The other day while Kaply and I were driving in the car, she confessed that she has the memory of a peanut. I possess an elephant’s memory which means mine would eat hers as a snack. She can’t remember passwords or the name of her second grade teacher. Me? I totally remember my second grade teacher. Why? Because she put my name on the board.
Picture it: Campbell, CA. The year: 1981. It was quiet hour while Ms. Grover worked with the slow readers in the corner. We were told to work on our projects at our desks and that there was to be no talking. While working on my drawing, I realized I needed a purple crayon. I NEEDED IT. So I went over to another student’s desk and gestured that I wanted to borrow the crayon. I might have whispered “thanks.” (It’s called manners.) I went back to my desk and finished my work. When quiet hour was over, the teacher went to the chalkboard and started writing students names on the board. My name was on the board.
I was a good girl. I did what I was told. I followed the rules. I wore my uniform and stood in line without making a fuss. I was not the kind of student who got her name on the board.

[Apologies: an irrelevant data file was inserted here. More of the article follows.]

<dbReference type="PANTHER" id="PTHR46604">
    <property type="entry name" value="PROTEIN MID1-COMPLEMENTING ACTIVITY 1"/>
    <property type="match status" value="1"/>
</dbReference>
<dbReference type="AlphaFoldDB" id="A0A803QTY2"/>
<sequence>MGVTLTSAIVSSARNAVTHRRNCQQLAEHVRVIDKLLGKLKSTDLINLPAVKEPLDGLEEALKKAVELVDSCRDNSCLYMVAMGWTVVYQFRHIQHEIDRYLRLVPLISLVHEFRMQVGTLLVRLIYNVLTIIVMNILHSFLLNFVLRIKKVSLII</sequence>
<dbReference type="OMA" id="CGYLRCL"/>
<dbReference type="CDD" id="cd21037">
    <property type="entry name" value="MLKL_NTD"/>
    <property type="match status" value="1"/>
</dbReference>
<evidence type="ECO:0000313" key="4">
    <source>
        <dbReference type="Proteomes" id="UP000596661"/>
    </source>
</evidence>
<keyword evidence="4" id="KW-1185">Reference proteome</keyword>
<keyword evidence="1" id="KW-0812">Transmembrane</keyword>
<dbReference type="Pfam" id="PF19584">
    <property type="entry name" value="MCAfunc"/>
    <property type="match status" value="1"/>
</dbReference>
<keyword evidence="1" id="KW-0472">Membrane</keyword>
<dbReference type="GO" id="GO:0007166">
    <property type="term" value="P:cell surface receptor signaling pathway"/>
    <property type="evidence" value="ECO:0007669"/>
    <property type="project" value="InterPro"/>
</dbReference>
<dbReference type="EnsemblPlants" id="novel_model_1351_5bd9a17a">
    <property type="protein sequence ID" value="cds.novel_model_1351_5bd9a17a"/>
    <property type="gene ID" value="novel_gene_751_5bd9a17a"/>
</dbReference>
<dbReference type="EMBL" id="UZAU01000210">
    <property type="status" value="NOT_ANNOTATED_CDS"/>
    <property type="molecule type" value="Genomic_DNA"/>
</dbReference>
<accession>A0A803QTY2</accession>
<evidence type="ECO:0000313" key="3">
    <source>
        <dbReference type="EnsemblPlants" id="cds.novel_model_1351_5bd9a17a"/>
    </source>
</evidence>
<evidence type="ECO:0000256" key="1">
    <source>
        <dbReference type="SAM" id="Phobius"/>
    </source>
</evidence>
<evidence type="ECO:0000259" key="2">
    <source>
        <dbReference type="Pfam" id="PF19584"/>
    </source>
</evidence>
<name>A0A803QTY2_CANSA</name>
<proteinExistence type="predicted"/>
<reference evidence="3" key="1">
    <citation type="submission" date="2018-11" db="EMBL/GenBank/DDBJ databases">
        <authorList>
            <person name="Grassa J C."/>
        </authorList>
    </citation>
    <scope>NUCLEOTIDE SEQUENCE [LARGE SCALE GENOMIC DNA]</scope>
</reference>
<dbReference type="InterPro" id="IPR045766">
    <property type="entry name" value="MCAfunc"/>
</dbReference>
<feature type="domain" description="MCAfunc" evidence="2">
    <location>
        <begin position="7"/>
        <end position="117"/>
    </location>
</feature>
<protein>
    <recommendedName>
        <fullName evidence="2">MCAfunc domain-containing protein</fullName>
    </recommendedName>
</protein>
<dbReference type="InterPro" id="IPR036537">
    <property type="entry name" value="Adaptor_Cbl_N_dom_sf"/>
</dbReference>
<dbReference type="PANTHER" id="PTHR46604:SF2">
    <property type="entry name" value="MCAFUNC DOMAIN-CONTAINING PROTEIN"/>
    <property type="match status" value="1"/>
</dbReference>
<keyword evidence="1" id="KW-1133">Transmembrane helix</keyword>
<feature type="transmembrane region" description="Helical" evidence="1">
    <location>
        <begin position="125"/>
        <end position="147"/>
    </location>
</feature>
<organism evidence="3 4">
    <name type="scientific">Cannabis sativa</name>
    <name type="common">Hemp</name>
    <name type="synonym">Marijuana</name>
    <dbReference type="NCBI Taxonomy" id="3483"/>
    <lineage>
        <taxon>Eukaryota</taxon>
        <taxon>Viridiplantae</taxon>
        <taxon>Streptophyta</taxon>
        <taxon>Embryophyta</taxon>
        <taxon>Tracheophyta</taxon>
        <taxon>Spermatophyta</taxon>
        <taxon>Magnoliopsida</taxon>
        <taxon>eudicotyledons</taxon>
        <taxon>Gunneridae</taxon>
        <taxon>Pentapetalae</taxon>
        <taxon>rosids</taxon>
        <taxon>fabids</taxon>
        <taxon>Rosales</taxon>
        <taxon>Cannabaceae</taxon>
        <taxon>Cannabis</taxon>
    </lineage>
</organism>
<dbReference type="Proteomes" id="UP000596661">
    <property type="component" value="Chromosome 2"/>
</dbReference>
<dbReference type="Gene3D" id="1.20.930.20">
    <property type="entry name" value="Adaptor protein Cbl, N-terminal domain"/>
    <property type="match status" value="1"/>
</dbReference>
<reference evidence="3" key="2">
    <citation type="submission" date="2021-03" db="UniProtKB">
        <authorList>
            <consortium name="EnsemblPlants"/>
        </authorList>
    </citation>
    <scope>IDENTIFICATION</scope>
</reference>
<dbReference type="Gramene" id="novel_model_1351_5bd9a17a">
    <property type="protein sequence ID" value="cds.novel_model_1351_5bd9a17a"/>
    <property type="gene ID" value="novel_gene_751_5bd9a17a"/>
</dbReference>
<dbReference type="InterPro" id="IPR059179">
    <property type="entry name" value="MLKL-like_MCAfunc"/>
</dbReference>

Truth be told, I freaked the fuck out.
(Even though back then I thought the word “fuck” was actually “fuff” and when I told my parents they let me know in no uncertain terms that I was never to say that word. See, Mom? I didn’t say “fuff.”)
I raised my hand and asked why my name was on the board. Seeing as how I was pretty shy at 8 years old, this was a bold move on my part. The teacher chided me and said I knew why- I had talked during quiet hour. I was incredulous. I had been just trying to do my work. That purple crayon really added a lot to my project. She brushed off my inquiries and moved on to another subject. I raised my hand again and asked to use the bathroom pass. Once in the hallway, I promptly ran to the school office where my Mom was working, crying my eyes out like someone had just run over my cat Dumbo. (Yes, his name was Dumbo. Shut up. I loved that Dumbo ride at Disneyland and the story.) My Mom tried to calm me down so she could understand what in the hell I was sobbing over. She soothed me as only a mother can and I was able to return, red eyed and pouting, to class.
I am 35 years old and I am still pissed about it. The unfairness of it really gets under my skin. The fact that I can remember the details so vividly and that I still hold a grudge entertains Kaply to no end. I am here for her amusement. And apparently, I do my job well.